Space-based gravitational wave observatories will be able to use eccentricity to unveil stellar-mass binary black hole formation

Han Wang, Ian Harry, Alexander Nitz, Yi Ming Hu

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The measurement of eccentricity would provide strong constraints on the formation channel of stellar-mass binary black holes. However, current ground-based gravitational wave detectors will, in most cases, not be able to measure eccentricity due to orbital circularization. Space-based observatories, in contrast, can determine binary eccentricity at 0.01 Hz to e0.01O(10-4). Directly observing stellar-mass binary black holes with space-based observatories remains a challenging problem. However, observing such systems with ground-based detectors allows the possibility to identify the same signal in archival data from space-based observatories in the years previous. Since ground-based detectors provide little constraints on eccentricity, including eccentricity in the archival search will increase the required number of filter waveforms for the archival search by 5 orders of magnitudes [from ∼O(103) to ∼O(108)], and will correspondingly need ∼8×105 core hours (and ∼105 GB of memory), even for a mild upper limit on eccentricity of 0.1. In this work, we have constructed the first template bank for an archival search of space-based gravitational wave detectors, including eccentricity. We have demonstrated that, even though the inclusion of eccentricity brings extra computational burden, an archival search including eccentricity will be feasible in the time frame of planned space-based observatories and will provide strong constraints on the eccentricities of stellar-mass binary black holes.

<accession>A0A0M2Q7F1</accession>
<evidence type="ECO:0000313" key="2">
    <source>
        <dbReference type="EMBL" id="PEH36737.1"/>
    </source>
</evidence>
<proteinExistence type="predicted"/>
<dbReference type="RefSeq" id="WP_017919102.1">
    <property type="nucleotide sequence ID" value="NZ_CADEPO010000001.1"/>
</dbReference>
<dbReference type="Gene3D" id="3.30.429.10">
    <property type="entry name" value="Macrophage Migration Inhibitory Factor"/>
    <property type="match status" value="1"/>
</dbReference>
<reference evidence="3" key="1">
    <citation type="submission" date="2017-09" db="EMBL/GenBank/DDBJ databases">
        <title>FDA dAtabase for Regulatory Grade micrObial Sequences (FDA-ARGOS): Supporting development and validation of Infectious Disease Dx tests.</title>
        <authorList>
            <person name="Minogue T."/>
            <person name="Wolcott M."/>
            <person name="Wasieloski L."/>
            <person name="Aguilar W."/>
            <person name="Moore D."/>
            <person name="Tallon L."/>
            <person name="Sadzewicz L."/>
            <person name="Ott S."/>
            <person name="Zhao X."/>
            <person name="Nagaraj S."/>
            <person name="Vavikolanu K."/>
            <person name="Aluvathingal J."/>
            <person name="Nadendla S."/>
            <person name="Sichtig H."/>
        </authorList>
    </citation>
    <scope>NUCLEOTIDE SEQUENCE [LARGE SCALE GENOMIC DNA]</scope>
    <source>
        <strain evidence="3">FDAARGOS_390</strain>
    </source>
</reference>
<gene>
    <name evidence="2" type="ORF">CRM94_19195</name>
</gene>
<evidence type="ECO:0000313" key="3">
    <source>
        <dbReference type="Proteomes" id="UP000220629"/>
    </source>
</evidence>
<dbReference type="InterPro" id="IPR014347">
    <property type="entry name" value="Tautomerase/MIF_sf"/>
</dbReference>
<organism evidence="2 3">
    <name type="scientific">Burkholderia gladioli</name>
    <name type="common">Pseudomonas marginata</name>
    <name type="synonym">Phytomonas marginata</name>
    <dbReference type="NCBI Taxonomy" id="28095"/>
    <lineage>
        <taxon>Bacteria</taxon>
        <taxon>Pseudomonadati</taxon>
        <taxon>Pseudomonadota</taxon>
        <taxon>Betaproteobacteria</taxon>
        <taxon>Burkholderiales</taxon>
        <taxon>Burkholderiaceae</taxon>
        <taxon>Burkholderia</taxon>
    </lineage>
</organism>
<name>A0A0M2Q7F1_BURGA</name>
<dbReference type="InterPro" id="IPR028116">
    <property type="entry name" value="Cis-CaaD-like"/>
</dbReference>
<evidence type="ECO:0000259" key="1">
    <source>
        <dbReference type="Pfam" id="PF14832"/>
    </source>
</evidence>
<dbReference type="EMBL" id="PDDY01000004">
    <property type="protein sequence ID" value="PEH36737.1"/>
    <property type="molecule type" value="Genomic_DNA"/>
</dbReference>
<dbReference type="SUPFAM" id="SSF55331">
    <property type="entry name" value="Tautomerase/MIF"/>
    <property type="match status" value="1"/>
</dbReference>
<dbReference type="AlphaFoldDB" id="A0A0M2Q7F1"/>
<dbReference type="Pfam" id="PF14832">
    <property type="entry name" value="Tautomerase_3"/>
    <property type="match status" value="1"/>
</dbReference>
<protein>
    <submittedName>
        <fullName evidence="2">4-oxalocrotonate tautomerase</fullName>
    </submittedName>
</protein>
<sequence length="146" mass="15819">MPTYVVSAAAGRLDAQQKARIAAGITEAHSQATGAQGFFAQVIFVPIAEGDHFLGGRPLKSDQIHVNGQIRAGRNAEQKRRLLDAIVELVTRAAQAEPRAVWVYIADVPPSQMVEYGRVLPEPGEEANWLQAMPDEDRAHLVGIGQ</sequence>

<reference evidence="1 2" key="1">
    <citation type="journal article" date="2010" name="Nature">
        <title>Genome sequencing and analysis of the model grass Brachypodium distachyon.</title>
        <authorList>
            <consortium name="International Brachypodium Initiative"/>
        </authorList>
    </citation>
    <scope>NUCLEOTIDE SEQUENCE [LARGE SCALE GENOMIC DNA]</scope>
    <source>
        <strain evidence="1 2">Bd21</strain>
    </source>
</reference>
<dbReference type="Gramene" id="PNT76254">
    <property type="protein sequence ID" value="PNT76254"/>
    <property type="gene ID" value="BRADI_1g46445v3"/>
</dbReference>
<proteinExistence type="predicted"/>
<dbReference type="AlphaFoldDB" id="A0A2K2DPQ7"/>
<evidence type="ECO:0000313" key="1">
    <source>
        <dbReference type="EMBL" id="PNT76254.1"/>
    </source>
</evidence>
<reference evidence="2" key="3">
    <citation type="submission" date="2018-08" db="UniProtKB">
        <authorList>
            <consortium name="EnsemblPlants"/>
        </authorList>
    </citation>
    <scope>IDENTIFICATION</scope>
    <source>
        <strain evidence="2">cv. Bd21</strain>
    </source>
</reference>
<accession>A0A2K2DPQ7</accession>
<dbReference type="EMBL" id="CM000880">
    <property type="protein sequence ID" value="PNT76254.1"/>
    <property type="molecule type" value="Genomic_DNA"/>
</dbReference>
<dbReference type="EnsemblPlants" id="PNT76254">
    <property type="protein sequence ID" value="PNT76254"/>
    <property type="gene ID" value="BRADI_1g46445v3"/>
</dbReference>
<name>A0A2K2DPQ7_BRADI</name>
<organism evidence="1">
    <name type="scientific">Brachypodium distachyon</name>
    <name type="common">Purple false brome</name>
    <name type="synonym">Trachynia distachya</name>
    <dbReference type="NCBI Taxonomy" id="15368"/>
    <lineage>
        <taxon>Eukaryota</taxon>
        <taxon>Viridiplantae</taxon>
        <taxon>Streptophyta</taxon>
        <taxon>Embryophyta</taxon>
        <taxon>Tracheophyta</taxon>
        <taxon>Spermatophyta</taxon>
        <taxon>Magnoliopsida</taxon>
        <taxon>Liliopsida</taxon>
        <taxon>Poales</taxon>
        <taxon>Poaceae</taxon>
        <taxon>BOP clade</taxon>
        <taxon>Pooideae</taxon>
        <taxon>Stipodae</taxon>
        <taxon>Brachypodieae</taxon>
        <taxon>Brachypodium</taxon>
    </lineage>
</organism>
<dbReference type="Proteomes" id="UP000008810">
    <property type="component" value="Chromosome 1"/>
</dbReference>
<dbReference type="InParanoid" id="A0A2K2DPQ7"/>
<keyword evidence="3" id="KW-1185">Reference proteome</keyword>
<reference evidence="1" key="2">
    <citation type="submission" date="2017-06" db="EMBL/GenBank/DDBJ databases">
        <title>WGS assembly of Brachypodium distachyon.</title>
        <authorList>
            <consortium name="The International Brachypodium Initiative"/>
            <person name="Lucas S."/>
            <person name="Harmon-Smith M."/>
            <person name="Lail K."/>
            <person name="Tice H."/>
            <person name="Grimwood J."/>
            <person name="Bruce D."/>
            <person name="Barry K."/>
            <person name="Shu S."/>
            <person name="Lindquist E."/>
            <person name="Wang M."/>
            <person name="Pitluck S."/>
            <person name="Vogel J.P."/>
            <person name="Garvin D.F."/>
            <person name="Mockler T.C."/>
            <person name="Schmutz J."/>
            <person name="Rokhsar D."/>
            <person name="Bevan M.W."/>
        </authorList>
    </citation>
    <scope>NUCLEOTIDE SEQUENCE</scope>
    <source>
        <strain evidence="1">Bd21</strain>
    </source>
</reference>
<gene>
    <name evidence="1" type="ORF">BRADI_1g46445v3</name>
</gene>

Original languageEnglish
Article number063029
Number of pages7
JournalPhysical Review D
Issue number6
Publication statusPublished - 15 Mar 2024


  • UKRI
  • STFC
  • ST/X002225/1

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